Senate District 5
Registration: D 12757, R 13356, N 16515, total 42659, R +599
Incumbent: Daryl Beall, D-Ft. Dodge; holdover seat
Beall won a third term in 2010 in old district 25 with 54%. Beall loses about 900 Democrats and gets a slightly Republican district that votes on the lower turnout gubernatorial cycle. The new seat keeps Ft. Dodge and Calhoun County but loses Greene County to the south and instead goes north into Pocahontas and Humboldt. Beall has till 2014 to get to know
those new constituents.
People for Beall finance reports
The Senate district is polarized between a Democratic half and an equally GOP part.
House District 9
Registration: D 7645, R 5535, N 7081, total 20278, D +2110
Incumbent: Helen Miller, D-Ft. Dodge; rematch of 2010 race
This is what I call The District Draws Itself: Iowa law requires that cities and counties be kept whole whenever possible. An ideal House District size is 30,538, and when you have a city or county just short of that size, it dominates whatever else is combined with it. The Ft. Dodge census population is 25,206, so that pretty much settles things. Miller keeps her entire old district, which she's held since 2002, and adds three townships to balance the population and maintain roughly the same Democratic edge.
Miller won with a surprisingly close 52% last time in one of those Some Dude near-miss races that was on nobody's radar. Miller had won easily since her first win in 2002, with a typical 60% in 2008. Yet Matt Alcazar, a tea partier who had started out running as an independent before switching to the GOP line, almost pulled it off in the zeitgeist that was 2010.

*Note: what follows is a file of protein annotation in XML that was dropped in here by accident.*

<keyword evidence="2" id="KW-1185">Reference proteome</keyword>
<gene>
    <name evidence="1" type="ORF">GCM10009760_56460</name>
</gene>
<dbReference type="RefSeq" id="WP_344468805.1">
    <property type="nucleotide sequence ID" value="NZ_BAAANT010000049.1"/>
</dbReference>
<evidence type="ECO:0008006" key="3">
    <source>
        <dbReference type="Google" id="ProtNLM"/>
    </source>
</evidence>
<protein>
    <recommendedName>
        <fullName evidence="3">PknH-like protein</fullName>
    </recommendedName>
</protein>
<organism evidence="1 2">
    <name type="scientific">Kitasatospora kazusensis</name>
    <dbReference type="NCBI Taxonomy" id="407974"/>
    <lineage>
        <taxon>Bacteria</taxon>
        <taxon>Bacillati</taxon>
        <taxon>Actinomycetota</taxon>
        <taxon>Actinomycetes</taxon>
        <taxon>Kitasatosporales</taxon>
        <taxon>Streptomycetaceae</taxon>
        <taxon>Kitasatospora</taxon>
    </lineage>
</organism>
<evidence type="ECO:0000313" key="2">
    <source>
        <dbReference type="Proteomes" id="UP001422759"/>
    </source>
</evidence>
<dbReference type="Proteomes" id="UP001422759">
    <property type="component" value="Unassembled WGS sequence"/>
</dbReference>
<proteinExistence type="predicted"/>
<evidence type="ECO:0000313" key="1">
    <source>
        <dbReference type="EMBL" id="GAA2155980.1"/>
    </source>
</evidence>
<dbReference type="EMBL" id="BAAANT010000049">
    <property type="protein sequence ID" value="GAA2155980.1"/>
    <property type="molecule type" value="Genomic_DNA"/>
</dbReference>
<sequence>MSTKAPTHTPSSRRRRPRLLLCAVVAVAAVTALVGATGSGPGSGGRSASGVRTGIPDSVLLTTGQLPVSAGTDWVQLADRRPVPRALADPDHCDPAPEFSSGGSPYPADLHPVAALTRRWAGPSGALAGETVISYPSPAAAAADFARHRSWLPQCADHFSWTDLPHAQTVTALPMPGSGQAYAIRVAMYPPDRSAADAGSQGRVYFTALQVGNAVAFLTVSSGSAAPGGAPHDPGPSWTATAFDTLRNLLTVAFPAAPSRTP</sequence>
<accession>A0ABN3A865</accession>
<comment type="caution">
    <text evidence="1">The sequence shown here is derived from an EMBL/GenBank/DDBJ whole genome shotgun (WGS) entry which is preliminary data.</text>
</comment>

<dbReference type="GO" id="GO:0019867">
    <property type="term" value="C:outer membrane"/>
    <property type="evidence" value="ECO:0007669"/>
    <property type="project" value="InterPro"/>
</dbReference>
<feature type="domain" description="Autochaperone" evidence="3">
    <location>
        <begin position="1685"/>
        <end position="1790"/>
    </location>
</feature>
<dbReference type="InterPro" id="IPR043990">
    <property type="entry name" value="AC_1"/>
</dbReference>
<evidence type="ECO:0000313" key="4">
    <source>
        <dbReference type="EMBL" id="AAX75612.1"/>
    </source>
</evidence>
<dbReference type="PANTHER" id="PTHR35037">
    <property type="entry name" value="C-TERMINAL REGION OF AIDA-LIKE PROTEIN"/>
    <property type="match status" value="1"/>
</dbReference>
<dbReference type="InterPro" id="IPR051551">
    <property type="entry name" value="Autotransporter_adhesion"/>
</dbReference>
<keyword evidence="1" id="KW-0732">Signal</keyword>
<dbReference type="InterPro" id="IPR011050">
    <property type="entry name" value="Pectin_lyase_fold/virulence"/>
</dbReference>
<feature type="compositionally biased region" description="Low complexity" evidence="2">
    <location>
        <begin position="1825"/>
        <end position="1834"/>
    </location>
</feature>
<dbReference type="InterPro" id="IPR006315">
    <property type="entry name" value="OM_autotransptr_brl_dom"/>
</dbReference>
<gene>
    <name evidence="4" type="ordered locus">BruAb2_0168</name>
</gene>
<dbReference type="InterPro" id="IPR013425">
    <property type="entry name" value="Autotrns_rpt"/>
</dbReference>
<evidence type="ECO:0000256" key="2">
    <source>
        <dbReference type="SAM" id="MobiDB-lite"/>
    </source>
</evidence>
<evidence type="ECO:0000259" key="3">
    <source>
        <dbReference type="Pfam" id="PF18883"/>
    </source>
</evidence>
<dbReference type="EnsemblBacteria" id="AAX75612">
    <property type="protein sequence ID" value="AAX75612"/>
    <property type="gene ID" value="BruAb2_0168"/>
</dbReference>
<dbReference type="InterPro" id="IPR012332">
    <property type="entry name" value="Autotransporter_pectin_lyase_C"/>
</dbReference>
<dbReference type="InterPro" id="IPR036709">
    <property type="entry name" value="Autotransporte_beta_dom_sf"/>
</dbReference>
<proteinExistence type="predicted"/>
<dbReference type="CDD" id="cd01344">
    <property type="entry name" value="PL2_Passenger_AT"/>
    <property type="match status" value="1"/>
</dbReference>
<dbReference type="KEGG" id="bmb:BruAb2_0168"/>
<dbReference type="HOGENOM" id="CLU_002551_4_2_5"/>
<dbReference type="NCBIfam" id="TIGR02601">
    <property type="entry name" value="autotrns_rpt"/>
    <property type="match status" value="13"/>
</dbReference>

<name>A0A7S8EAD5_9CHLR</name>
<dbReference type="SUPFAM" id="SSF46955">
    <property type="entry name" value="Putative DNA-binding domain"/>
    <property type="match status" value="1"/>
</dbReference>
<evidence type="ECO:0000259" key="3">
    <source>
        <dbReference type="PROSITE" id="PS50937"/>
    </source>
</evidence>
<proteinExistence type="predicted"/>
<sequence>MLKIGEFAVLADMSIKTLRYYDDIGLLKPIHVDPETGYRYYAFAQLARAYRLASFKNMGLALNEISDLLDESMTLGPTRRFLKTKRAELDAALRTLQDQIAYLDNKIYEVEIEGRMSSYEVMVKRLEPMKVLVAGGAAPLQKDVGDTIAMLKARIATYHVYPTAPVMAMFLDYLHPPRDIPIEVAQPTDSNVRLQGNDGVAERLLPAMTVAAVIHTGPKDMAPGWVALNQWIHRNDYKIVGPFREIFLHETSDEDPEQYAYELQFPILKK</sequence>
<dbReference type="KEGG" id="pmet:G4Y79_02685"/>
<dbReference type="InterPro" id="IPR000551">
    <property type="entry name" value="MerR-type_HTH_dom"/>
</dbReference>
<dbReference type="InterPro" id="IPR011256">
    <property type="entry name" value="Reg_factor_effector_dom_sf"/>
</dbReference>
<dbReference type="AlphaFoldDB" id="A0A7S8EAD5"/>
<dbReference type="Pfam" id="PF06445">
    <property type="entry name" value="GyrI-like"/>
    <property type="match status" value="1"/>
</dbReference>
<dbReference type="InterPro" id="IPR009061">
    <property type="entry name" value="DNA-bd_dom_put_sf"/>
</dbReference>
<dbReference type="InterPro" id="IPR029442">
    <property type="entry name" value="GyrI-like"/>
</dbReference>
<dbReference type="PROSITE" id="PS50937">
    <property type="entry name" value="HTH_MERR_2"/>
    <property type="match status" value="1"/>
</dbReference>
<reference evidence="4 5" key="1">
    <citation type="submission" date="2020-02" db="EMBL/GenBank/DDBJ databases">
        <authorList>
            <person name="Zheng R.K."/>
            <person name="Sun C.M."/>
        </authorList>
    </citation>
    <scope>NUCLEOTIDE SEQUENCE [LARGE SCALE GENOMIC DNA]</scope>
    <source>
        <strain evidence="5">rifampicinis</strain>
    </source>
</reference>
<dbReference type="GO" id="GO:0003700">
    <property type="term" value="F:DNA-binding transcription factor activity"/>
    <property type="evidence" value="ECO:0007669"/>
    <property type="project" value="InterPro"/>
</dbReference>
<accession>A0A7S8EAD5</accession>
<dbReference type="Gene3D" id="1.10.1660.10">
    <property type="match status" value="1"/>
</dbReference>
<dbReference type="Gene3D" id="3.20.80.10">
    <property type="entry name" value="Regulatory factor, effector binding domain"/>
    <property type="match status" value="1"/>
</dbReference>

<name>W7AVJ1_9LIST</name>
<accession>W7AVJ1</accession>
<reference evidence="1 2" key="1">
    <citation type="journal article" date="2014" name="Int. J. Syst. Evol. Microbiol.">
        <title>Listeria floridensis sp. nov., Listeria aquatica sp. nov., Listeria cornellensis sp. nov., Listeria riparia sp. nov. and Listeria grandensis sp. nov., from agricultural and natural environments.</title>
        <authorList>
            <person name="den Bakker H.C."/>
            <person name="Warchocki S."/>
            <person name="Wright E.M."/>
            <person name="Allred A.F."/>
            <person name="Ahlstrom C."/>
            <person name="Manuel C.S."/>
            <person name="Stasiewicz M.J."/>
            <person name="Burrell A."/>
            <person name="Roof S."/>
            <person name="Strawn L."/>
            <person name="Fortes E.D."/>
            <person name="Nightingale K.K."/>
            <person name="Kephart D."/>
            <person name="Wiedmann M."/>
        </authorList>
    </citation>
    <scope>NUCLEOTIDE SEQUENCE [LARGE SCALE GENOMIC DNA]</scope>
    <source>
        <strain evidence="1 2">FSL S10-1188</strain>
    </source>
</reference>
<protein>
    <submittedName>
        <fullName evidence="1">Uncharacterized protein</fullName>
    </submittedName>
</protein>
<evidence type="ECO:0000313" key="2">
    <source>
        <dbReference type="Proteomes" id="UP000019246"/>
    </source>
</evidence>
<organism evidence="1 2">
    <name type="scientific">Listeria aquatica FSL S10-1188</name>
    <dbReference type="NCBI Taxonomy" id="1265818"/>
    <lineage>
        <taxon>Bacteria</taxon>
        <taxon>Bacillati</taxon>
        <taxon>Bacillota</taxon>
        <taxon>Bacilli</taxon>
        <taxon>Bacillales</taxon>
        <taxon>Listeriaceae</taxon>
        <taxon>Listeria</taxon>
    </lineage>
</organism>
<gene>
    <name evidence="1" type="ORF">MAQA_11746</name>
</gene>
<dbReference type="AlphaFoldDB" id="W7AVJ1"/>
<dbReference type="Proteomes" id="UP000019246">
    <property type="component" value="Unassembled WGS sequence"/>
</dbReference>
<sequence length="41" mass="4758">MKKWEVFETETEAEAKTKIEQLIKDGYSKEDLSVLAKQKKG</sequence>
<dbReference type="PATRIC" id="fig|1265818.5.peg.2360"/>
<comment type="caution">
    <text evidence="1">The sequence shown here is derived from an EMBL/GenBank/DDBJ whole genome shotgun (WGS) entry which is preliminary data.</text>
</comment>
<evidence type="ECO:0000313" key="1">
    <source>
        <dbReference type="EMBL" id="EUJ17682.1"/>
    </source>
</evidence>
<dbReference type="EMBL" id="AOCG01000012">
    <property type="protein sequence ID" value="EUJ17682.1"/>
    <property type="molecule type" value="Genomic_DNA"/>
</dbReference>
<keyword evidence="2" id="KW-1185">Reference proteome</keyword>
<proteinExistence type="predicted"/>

With a more than 2000 registration edge for the Democrats, this isn't completely out of reach but Alcazar's 2010 performance is probably close to the high water mark.
House District 10
Registration: D 5112, R 7821, N 9434, total 22381, R +2709
Incumbents: Tom Shaw, R-Laurens (Dave Tjepkes, R-Gowrie, retiring); Primary challenge
Tea partier Tom Shaw, who first announced his 2010 run as an independent, won an epic primary and beat Stephen Richards, the main-chance doctor who had fallen only 42 votes short of conservaDem Dolores Mertz in 2008. Shaw then took over with ease in the general as Mertz retired.
Shaw got paired up with five-term leadership favorite Dave Tjepkes, who didn't announce his retirement till January 10. Shaw had a reputation for working across party lines that may have actually disadvantaged him; there were rumors of a primary challenge even before Map Day.
So he's gone, but there's still going to be a primary here. Former University of Iowa student government president Maison Bleam announced his candidacy as "a different style of principled constitutional conservative." That's a polite way of saying that Shaw's taken the hard-right approach along with fellow freshmen Glen Massie and Kim Pearson.
Bleam is also playing the age card; it's interesting to me that conservatives, at this level of office, have generally been more willing to vote for young people and that they generally do a far better job of subsidizing their young ones -- check those resume bullet points on Bleam -- than my team. Still, this race seems like a heavy lift against an incumbent who won two hard-fought 2010 races and held off Tjepkes.
Shaw keeps his native Pocahontas County and Humboldt, but loses the city of Algona and southern Kossuth. He picks up Calhoun and part of rural Webster from Tjepkes.
No Democratic names here yet; their best shot was probably with the open seat last cycle.
Campaign finance report: Committee to Elect Tom Shaw
Original post 4/29/2011 Statewide Map: Front | Back (with City Insets) | Old Senate, House